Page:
Some researchers in Pakistan surveyed 126 undergraduate and postgraduate students to analyze students’ perspectives of online learning and found that the majority of students overwhelmingly preferred face-to-face learning [22]. For the unpopularity of online learning, it is outlined that it is affected by internet accessibility issues and economical issues. Further, it was reported a lack of interaction with lecturers, response time, and absence of traditional classroom socialization as key factors for this unpopularity. As a result of no on-campus socialization, a significant proportion of students said they found it difficult to do group projects. Considering all the difficulties of making the transition, it was reported that the majority of the students did not want to pursue online learning after the pandemic and it was highlighted that the mode may not be effective, especially for developing countries. This suggests the importance for educational institutes to improve curriculum and design appropriate content for online lectures [22].
    In Zambia, some researchers provided evidence that mathematics teachers can also learn via using online tools [23]. However, it was found that there are significant mean differences between sample groups suggesting possible differences in attitudes towards the use of technology in learning. For this variation in attitudes, it is suggested that lack of skill and knowledge in using online tools, unstable electricity connections, unaffordable internet costs to sustain long hours of online learning dissuade away from online learning [23].
    A group of researchers conducted a study among 60 undergraduate medical students aimed to explore undergraduate students’ perceptions regarding the effectiveness of synchronized online learning [24]. It was found that the online mode of learning was well-received, and all participants agreed remote learning was time-saving and that their performance improved due to effective time management. However, they also reported that they faced challenges in methodological, content perception, technical, and behavior during online sessions. A majority of preclinical students indicated their preference for online learning for future academic years. The researchers pointed out that the online mode of learning has a significant and promising potential tool for medical education, however, the online learning model and learning outcomes must be rigorously and consistently assessed to check effectiveness [24].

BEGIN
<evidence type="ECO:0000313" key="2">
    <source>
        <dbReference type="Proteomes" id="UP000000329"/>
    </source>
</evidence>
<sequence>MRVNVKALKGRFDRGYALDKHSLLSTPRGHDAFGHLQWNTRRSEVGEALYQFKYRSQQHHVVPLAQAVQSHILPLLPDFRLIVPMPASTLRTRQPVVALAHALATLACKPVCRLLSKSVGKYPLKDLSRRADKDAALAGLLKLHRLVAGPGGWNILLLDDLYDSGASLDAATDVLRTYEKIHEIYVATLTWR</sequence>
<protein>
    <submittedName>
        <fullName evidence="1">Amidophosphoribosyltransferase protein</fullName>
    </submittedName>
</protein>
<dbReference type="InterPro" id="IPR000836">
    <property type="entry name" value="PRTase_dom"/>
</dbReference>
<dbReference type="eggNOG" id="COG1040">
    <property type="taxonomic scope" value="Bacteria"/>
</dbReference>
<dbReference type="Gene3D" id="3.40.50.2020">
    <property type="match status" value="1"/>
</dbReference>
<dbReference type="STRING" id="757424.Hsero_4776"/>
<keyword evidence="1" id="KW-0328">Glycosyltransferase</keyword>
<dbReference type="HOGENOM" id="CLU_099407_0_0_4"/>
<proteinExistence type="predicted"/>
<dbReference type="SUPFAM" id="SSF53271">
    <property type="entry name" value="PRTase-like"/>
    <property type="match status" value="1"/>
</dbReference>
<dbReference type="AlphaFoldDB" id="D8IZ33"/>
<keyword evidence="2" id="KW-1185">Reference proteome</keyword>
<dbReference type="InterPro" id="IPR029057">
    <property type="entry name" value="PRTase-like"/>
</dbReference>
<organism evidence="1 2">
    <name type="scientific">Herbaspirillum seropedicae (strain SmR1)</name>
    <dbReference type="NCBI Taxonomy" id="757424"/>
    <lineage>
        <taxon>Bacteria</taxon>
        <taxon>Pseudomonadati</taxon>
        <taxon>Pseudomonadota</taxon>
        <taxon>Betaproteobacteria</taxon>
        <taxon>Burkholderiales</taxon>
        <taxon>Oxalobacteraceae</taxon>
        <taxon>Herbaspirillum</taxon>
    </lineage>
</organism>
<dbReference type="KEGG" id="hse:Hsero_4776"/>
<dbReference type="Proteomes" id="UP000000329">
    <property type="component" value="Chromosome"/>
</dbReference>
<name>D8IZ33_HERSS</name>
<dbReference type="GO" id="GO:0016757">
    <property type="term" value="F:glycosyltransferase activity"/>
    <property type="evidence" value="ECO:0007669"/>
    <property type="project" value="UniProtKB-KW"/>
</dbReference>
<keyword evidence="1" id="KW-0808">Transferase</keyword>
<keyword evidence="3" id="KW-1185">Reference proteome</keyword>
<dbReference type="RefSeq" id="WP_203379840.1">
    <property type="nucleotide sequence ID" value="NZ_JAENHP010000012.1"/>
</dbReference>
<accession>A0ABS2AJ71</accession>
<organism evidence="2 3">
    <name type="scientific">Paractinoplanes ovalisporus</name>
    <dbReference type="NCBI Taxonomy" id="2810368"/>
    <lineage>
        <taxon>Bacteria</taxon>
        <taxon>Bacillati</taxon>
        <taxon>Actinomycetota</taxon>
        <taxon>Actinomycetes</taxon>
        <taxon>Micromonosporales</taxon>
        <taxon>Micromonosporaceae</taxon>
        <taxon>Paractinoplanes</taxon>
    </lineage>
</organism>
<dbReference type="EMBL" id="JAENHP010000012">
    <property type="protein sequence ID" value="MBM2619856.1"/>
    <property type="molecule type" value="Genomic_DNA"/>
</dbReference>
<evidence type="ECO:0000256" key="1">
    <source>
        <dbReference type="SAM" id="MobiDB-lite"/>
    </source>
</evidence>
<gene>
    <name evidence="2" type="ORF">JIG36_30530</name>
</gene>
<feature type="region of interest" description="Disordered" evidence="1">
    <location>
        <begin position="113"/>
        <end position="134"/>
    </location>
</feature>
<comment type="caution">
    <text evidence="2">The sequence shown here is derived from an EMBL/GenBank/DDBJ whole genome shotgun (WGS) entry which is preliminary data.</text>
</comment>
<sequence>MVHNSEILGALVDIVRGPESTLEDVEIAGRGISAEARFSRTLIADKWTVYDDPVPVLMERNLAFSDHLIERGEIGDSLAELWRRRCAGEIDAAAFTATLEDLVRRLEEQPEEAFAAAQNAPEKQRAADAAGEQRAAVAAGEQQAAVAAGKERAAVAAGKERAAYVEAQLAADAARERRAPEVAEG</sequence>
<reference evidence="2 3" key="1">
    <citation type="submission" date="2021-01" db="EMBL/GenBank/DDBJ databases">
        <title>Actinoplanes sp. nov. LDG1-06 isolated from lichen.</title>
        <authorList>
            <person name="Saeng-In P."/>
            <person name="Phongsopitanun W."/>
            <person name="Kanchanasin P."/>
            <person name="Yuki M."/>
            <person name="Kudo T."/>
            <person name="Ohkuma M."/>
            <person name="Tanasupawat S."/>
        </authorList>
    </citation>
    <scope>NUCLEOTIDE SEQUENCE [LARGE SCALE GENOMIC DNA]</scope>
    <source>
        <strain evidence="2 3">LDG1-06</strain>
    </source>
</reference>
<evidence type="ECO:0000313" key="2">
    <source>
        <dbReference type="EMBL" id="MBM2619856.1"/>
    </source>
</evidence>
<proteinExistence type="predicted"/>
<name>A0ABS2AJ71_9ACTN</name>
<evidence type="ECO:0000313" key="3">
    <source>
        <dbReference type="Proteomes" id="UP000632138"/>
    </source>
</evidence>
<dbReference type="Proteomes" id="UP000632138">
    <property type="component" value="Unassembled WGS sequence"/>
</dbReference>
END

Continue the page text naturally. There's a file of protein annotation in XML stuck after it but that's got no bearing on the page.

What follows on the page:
4. Conclusion

    The device usage analysis showed that the most preferred device for online learning is a laptop, followed by a smartphone and desktop, lastly tablet. Furthermore, it was noted that the most relied on combinations of device use are laptop and smartphone, laptop only and smartphone only. The greater reliance on laptop and smartphone combinations indicates the possibility that students are depending on mobile internet to connect to lectures, especially in rural parts of the country. Additionally, smartphones may be used as a backup when attending lectures due to their relatively long battery life, greater portability, and easier accessibility due to lower cost. It is noted that there is a significant proportion of users of smartphones as the only medium for attending lectures. This trend has been identified in previous research focusing on similarly developing countries as well [17]. This could potentially be more prevalent in rural parts of the country where access to WiFi connections is limited therefore users depend on mobile internet for internet access. Conversely, it is noted that a very low proportion of students stated that they are using a desktop as their only medium for attending lectures. These trends highlight the importance of portability, the presence of in-built network components, and the cost of choosing the device for online learning. We see that smartphones could be a great equalizer in education in developing countries as they allow rural communities to connect to the internet and profit from the free resources available. In the development of rural communities, providing access to the internet through smartphones could be an avenue that governments of developing countries could analyze further.

    The entry is from 10.3390/su13158635